In a thoughtful essay in a recent issue of the London Review of Books, Meehan Crist reflects on the question of whether or not, given the current state of the world, it is still “OK to have a child?” Surveying a range of views on the subject, including on the world’s so-called “carrying capacity,” i.e. its ability to sustain a certain maximum human population, she rightly notes that this question misses the mark—it’s “a glaring category error.” It tends to personalize environmental responsibility, as if it were a question of consumer choice. It is not. The individual’s decision about whether or not to have children will not solve a global structural problem.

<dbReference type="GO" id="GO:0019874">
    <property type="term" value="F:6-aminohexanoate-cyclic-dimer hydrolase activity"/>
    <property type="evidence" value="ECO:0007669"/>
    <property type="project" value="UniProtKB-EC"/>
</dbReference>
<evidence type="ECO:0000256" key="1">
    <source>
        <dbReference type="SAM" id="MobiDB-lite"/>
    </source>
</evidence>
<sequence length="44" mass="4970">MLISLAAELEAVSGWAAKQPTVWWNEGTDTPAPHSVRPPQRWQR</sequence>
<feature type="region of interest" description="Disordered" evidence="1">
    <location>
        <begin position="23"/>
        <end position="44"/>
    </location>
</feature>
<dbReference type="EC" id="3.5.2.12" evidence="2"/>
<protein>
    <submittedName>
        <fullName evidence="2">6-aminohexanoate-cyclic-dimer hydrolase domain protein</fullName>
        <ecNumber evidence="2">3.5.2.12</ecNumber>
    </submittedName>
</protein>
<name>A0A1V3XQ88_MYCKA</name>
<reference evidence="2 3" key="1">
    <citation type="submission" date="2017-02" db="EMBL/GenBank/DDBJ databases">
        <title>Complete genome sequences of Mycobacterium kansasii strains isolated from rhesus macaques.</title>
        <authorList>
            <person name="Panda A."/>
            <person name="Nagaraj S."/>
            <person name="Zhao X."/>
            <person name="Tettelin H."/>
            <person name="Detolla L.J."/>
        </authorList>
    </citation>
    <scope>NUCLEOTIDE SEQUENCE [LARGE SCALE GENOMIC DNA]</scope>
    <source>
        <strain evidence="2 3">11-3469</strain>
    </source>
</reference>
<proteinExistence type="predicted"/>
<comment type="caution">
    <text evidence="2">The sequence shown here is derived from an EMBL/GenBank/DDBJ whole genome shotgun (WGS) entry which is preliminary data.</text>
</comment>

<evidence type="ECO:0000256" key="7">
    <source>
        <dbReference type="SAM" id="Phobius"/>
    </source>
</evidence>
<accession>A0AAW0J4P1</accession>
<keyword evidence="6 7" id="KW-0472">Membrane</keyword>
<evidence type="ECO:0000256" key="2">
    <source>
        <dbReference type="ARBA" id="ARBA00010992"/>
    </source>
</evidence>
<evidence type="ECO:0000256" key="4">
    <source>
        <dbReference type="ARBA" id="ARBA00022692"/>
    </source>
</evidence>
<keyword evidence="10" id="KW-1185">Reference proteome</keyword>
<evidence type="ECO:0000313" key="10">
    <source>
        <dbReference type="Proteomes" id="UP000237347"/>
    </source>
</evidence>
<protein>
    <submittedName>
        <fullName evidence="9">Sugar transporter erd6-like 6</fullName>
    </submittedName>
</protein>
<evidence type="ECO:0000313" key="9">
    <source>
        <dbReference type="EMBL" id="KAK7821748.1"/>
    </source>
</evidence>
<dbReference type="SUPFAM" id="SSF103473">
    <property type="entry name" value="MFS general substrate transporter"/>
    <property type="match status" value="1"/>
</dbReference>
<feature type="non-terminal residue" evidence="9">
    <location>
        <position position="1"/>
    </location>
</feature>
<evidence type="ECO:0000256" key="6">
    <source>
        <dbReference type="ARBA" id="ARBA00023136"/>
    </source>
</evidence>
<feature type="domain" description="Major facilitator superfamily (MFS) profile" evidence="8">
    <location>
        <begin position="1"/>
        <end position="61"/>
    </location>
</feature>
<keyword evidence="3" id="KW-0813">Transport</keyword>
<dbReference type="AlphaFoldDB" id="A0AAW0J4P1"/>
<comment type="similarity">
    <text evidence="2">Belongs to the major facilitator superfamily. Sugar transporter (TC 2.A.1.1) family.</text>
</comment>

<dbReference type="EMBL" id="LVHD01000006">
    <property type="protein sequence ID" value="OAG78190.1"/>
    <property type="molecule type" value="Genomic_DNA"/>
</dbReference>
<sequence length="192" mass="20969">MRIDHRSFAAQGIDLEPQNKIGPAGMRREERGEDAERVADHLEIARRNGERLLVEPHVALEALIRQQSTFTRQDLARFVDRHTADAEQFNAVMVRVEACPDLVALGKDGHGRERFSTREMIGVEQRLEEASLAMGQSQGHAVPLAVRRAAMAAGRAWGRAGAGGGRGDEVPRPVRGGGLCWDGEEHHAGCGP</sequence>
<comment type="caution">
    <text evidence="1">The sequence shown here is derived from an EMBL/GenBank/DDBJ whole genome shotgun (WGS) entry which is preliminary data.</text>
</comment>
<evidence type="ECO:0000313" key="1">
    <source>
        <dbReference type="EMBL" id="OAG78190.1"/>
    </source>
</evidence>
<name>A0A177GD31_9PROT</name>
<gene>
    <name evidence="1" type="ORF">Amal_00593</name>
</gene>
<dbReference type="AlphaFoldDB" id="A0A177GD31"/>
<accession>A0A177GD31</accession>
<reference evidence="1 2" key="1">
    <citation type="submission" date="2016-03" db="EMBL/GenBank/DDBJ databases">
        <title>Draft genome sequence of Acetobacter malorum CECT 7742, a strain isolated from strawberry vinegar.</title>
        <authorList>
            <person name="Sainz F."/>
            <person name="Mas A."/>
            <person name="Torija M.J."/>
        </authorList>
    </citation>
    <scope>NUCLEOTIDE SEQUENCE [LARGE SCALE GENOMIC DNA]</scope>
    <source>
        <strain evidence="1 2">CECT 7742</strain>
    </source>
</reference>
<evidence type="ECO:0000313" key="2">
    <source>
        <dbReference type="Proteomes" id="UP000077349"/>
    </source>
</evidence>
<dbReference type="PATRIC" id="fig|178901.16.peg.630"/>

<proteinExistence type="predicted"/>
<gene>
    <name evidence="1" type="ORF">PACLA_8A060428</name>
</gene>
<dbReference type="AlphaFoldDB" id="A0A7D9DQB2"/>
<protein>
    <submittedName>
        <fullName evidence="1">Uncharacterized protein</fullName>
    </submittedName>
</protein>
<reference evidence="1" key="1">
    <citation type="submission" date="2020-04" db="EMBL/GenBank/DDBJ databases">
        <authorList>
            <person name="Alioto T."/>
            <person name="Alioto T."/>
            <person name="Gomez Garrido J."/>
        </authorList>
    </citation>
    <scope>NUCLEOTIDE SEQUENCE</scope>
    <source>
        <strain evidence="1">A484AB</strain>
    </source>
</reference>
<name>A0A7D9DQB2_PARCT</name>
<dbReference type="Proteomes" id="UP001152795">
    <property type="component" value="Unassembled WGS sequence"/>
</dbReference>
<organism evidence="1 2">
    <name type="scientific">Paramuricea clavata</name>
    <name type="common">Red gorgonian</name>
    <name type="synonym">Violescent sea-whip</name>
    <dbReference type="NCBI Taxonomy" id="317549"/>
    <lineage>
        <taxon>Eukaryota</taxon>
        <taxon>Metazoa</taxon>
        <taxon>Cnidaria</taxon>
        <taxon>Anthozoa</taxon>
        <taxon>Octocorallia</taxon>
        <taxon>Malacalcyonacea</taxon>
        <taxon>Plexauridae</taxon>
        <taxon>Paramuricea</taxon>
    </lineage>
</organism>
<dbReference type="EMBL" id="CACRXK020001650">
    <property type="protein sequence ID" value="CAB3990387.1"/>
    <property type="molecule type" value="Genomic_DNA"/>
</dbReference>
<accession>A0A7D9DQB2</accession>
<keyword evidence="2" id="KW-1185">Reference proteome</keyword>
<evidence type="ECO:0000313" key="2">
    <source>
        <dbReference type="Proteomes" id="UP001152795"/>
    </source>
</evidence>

“Most obviously, it shifts responsibility for global emissions from systemic actors like fossil fuel companies and governments onto individuals. By doing so, it gives corporations a pass while placing moral responsibility on people who live within systems where they are not free to make carbon-netural choices. It accepts as inevitable the neoliberal order that has driven the climate crisis, and insists that our responses to this crisis take place within the same system.”

In fact it was an oil company’s PR campaign that pushed the notion of one’s “personal carbon footprint” into the mainstream. They know where decision-making power lies. And so they spend untold millions on mendacious mystification.


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